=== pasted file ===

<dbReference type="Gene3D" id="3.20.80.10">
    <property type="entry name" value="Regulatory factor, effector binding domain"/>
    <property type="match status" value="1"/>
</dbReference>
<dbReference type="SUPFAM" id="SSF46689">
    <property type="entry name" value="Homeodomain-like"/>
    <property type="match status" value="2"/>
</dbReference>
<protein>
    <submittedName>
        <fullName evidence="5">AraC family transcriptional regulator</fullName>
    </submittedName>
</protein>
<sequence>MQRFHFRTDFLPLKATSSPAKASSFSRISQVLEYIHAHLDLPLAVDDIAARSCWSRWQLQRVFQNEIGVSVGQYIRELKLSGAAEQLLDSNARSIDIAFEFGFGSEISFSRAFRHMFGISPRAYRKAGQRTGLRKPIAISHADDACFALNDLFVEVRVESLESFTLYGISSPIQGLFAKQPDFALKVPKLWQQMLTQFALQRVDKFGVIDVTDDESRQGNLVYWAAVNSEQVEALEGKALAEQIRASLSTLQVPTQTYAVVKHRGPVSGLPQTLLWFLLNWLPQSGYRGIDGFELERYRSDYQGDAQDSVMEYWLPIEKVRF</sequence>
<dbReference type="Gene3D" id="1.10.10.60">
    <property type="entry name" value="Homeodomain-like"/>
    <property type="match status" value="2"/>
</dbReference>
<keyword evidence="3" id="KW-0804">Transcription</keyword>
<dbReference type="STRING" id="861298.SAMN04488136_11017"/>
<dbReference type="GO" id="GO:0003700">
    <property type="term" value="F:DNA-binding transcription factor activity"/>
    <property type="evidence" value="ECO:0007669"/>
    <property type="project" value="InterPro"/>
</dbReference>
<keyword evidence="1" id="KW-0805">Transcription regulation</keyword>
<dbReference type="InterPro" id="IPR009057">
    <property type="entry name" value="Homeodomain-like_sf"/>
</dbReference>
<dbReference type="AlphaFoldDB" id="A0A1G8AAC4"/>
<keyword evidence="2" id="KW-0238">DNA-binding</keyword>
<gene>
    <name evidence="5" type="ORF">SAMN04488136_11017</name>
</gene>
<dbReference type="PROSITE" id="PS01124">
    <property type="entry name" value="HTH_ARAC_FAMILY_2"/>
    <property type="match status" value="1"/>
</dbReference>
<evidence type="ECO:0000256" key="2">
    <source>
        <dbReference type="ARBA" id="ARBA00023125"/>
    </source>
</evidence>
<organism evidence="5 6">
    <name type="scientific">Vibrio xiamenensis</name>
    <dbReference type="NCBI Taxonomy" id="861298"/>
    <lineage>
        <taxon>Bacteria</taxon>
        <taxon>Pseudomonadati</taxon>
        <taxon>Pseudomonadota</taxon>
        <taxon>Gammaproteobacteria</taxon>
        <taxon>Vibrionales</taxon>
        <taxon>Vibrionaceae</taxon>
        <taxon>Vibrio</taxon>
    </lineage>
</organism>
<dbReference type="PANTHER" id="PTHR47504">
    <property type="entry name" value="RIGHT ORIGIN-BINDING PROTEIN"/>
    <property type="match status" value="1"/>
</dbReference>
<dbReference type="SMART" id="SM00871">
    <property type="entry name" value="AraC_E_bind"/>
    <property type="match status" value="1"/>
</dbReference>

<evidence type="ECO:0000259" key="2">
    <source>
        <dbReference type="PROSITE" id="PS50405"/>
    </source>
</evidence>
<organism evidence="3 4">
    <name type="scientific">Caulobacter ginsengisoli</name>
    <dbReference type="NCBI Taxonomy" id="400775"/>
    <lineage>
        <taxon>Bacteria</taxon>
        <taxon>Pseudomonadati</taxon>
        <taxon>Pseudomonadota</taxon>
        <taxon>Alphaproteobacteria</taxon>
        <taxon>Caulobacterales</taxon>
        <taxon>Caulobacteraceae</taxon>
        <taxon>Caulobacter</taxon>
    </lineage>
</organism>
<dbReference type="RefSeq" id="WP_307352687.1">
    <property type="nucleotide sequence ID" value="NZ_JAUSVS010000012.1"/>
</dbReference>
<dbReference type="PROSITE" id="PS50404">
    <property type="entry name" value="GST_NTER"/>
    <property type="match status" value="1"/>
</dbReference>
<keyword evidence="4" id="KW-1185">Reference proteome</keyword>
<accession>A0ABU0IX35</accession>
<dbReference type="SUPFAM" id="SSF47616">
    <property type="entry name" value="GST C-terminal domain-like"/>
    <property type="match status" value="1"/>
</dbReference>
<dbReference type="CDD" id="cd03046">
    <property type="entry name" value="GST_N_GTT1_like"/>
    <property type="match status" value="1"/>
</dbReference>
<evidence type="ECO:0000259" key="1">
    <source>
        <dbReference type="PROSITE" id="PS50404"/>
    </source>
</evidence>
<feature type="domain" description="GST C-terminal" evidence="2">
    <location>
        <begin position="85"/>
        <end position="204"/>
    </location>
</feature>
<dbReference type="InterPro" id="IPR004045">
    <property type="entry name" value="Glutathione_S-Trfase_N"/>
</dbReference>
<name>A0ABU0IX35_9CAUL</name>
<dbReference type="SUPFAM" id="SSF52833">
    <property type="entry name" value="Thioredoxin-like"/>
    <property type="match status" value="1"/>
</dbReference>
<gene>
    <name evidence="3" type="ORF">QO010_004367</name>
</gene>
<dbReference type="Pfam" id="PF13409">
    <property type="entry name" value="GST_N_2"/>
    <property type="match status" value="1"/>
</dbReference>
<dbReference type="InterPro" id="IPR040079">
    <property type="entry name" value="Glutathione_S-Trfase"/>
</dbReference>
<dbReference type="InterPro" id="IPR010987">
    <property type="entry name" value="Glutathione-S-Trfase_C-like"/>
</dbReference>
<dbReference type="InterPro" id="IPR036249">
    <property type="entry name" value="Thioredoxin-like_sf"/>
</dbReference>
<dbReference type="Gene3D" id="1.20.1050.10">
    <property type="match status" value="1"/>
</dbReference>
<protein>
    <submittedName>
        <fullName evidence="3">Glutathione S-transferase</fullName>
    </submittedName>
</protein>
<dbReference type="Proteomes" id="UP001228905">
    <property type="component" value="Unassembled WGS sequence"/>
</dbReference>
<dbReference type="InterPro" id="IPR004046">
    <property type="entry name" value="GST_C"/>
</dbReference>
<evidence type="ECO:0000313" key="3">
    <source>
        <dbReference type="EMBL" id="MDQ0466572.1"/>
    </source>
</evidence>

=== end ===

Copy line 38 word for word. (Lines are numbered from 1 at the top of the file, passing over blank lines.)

</dbReference>